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Bills Mailbag: What was the biggest talent wasted during the drought years?

Jay Skurski

Watching the Sabres on Thursday night, I was left with one thought: The Sabres are wasting Jack Eichel's prime.

Eichel is an MVP candidate this year, and it's not going to mean a thing. Maybe his best years are still to come, which is a scary thought for the league, but do you have confidence in the Sabres getting it together any time soon?

Eichel turns 24 next year. By that age, Patrick Kane had two Stanley Cups with the Chicago Blackhawks.

Let's start this week's Bills Mailbag with a comparison of sorts ...

Don Regensdorfer asks: As the Sabres waste Jack Eichel’s greatness, what Bills talent was most wasted during the drought?

Jay: Love this question, but could go a few different ways with it. Are we talking strictly the most-talented player to line up for the Bills during the drought? If so, my candidates are Jason Peters, Ruben Brown and Mario Williams. If we’re talking longtime service to the Bills coupled with talent, the choices are running back Fred Jackson and punter Brian Moorman. I’m not including defensive tackle Kyle Williams or wide receiver Eric Moulds, since they made the postseason. Eichel, of course, would fit into both categories – at least until he gets fed up with losing and demands a trade (kidding! I think …). I prefer the first category, so I’ll say the Bills’ most-wasted talent during the drought was Peters, who is on his way to the Pro Football Hall of Fame.

4th and 27 asks: What analytics was Sean McDermott using when he decided to go for it on fourth and 27 from the Houston 42-yard line with 1:45 to go and three timeouts?

Jay: Truthfully, I have no clue. My guess, though, is that McDermott was figuring that, even if he didn’t pick up the first down, going for it would be sort of a de facto punt. Say a short pass to Cole Beasley picks up 15 yards. It’s probably worth the chance that Beasley makes enough Texans miss and gains the first down, as opposed to simply punting it away for 10 or 15 more yards of field position. The defense was going to need a stop either way. I can assure the plan was not for Allen to get sacked in Buffalo territory. Despite all that, they had more chances to win the game.

Jimmy Zolnowski asks: Why are the Bills so stubborn about playing Patrick DiMarco?

Jay: I’m guessing the play against Houston in which DiMarco was the intended receiver (which is being generous) on a bomb by quarterback Josh Allen is sticking with you. The truth is, he really doesn’t play that much. DiMarco played 15.5% of the offensive snaps this season. I don’t have much of an issue with that number. He’s a big part of special teams, and is a valued leader in the locker room.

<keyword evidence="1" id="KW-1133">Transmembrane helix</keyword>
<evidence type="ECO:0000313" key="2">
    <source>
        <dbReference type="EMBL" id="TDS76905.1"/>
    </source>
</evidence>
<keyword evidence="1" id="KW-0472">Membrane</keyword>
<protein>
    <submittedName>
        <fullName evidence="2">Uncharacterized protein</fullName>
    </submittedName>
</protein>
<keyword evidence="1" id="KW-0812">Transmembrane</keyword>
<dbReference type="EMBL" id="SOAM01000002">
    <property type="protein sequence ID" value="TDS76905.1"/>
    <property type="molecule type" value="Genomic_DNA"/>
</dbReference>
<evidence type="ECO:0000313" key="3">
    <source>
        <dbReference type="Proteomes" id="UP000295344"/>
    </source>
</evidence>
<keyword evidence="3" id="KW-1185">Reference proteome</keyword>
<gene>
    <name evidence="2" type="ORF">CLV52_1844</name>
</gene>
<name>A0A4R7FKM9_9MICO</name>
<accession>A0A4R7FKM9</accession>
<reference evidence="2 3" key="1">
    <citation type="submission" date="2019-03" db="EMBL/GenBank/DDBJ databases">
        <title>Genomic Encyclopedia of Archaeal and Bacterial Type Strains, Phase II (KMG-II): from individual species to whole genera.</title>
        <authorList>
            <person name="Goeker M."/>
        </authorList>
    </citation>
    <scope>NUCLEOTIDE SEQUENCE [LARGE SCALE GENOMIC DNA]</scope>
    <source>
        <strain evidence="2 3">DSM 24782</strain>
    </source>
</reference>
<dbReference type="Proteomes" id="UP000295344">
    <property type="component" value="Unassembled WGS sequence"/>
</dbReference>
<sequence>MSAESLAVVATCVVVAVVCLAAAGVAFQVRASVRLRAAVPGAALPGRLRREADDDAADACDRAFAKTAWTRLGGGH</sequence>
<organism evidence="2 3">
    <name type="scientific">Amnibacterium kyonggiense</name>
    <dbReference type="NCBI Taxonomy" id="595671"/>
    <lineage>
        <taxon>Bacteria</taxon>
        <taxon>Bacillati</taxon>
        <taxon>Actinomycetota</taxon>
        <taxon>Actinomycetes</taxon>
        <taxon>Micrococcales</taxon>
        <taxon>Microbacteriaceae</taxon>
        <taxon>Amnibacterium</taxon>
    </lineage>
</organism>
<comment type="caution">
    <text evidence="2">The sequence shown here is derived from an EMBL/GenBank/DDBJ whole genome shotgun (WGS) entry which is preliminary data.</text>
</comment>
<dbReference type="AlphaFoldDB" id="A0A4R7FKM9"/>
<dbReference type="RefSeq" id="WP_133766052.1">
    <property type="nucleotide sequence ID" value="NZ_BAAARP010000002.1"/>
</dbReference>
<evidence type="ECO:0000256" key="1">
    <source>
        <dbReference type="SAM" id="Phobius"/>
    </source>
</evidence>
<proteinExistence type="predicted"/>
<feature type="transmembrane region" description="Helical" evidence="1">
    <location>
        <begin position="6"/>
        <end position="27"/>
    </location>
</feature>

MFitzCT asks: Could the Bills be better next year and have a worse record?

Jay: It’s entirely possible. There is no denying the Bills fattened up on a soft schedule this year, which they shouldn’t have to apologize for. The truth is, they’ll absolutely have to be a better team next year to match this year’s 10-6 record. In fact, my belief is Buffalo’s best path to the playoffs next season might be the AFC East title. If Tom Brady leaves New England, Buffalo probably goes into 2020 as the division favorite.

Bills could very well be new favorite to win AFC East

Ed Helinski asks: With so many picks in the upcoming draft, in your estimation, what areas do the Bills address by position importance?

Jay: In order, my needs would be edge rusher, wide receiver, cornerback, right tackle, running back and linebacker.

There are quite a few factors that can impact this list: For example, if Quinton Spain leaves in free agency and the Bills elect to keep Cody Ford at right tackle, that would make guard a higher priority. If Ford moves inside to guard, then tackle might move up the list. If cornerback Kevin Johnson re-signs, that moves cornerback down slightly, although I’d say more depth at the position is a need regardless. If the Bills make a big splash at receiver or edge rusher (more on that later), those needs would move down the list. That’s a lot of unknowns, but my list is a good starting point for the offseason.

Ken Kujawa asks: Regarding the second-half kickoff, what would have happened if Tony Corrente made that call during a regular-season game that had no alternate officials? Could it be challenged? Why can’t NFL referees wear pager devices that are tied to the play clock? Basketball refs do. They can then focus solely on the movement of the ball.

Jay: The play wouldn’t have needed to be challenged, because Corrente initially ruled it a touchdown and all scoring plays are reviewed. As for the second question, I don’t have a great answer. The website, which is a great resource for all things relating to NFL officiating, wrote about situations in which the play clock expired in 2018. From that article: “Officiating mechanics build in a fraction of a second’s grace for the offense to get the play off. … The back judge is responsible for the play clock. …  As the play clock winds down, he focuses on the clock. When the play clock hits zero, he shifts his gaze to the offensive formation. If the center is snapping the ball, the back judge does not call delay of game. If the quarterback is still in his cadence and the center has not snapped the ball, then the back judge throws a flag for delay of game.”

It sure seems like there should be an easier way, whether it was a bright light or buzzer, to indicate that the play clock has expired, so the back judge doesn’t have to look in two places. Since when does the NFL make its rules easier to comprehend, though?

bk asks: Why do the Bills insist on using running backs who are past their prime? Chris Ivory, Mike Tolbert and now Frank Gore. If they are great mentors, then make them a coach. They couldn’t outrun most Sabres fans going to the exits with 10 minutes left in the game.